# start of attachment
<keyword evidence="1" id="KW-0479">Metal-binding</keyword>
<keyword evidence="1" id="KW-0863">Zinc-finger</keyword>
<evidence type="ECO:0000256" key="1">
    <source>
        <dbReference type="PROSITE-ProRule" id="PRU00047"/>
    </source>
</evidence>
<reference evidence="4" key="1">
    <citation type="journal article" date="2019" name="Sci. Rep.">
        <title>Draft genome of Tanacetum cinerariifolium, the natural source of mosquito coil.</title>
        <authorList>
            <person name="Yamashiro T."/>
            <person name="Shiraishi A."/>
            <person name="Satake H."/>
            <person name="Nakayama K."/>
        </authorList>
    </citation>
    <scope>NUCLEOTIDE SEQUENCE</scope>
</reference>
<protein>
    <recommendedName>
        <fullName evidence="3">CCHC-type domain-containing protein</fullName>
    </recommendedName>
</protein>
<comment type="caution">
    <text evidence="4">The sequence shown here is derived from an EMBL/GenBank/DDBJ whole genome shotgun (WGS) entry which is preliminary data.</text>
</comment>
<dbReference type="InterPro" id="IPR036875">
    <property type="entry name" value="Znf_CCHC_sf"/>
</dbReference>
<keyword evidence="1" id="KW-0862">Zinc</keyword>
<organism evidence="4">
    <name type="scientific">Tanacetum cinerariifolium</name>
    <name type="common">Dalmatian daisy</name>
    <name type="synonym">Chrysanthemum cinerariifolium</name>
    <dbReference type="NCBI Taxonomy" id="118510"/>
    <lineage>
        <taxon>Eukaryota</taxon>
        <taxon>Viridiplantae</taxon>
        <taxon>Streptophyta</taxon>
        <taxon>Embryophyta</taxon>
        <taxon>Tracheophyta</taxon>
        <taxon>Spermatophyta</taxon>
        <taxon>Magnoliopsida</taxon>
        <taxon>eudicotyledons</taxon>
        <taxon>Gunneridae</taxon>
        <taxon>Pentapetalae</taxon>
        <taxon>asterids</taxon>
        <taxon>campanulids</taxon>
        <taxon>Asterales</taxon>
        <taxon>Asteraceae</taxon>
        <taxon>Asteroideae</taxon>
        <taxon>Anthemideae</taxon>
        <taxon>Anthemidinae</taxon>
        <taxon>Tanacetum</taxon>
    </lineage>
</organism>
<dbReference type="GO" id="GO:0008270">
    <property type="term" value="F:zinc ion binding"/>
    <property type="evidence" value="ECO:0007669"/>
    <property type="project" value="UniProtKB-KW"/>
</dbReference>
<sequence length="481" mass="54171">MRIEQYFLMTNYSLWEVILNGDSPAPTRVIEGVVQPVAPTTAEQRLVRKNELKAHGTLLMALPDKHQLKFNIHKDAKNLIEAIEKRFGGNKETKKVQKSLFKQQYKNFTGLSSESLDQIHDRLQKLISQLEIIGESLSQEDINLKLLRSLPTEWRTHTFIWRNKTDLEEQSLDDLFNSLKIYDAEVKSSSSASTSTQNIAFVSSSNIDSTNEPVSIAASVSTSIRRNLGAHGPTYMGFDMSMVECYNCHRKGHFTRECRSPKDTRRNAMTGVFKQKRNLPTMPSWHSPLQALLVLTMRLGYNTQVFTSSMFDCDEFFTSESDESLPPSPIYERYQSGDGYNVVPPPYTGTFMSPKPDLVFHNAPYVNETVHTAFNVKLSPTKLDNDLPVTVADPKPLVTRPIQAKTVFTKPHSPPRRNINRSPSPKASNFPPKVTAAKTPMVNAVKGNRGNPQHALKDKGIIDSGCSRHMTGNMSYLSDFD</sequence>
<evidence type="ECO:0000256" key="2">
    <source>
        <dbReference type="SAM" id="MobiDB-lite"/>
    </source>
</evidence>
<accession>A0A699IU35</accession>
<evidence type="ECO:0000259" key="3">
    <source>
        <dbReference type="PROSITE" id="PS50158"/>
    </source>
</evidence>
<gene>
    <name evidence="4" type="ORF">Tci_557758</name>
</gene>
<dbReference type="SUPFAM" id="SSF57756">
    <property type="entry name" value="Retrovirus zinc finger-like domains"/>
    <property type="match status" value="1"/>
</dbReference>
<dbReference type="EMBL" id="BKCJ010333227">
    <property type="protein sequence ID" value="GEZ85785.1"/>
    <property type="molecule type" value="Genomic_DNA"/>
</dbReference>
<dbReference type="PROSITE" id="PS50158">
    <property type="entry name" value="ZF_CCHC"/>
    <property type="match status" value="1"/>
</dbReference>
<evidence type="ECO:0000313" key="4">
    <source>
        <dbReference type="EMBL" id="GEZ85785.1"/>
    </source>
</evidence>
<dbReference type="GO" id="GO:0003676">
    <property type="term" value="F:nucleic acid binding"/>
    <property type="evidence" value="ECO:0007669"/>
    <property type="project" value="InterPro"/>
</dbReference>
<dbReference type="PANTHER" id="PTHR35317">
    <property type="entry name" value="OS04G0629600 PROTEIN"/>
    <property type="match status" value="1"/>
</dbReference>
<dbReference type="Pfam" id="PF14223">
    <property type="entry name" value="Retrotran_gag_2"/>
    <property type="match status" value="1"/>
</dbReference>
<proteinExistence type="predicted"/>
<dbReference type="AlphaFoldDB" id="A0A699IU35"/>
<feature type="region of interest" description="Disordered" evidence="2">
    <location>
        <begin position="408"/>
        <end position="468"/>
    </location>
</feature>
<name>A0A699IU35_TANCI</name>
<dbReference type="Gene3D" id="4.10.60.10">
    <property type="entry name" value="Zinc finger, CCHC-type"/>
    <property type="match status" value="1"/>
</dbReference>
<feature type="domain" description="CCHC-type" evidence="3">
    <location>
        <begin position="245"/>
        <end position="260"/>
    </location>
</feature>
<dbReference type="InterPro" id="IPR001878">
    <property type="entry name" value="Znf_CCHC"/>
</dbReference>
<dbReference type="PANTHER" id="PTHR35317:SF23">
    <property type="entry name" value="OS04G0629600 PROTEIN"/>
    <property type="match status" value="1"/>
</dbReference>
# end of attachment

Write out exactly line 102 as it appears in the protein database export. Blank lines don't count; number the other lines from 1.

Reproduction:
    <property type="match status" value="1"/>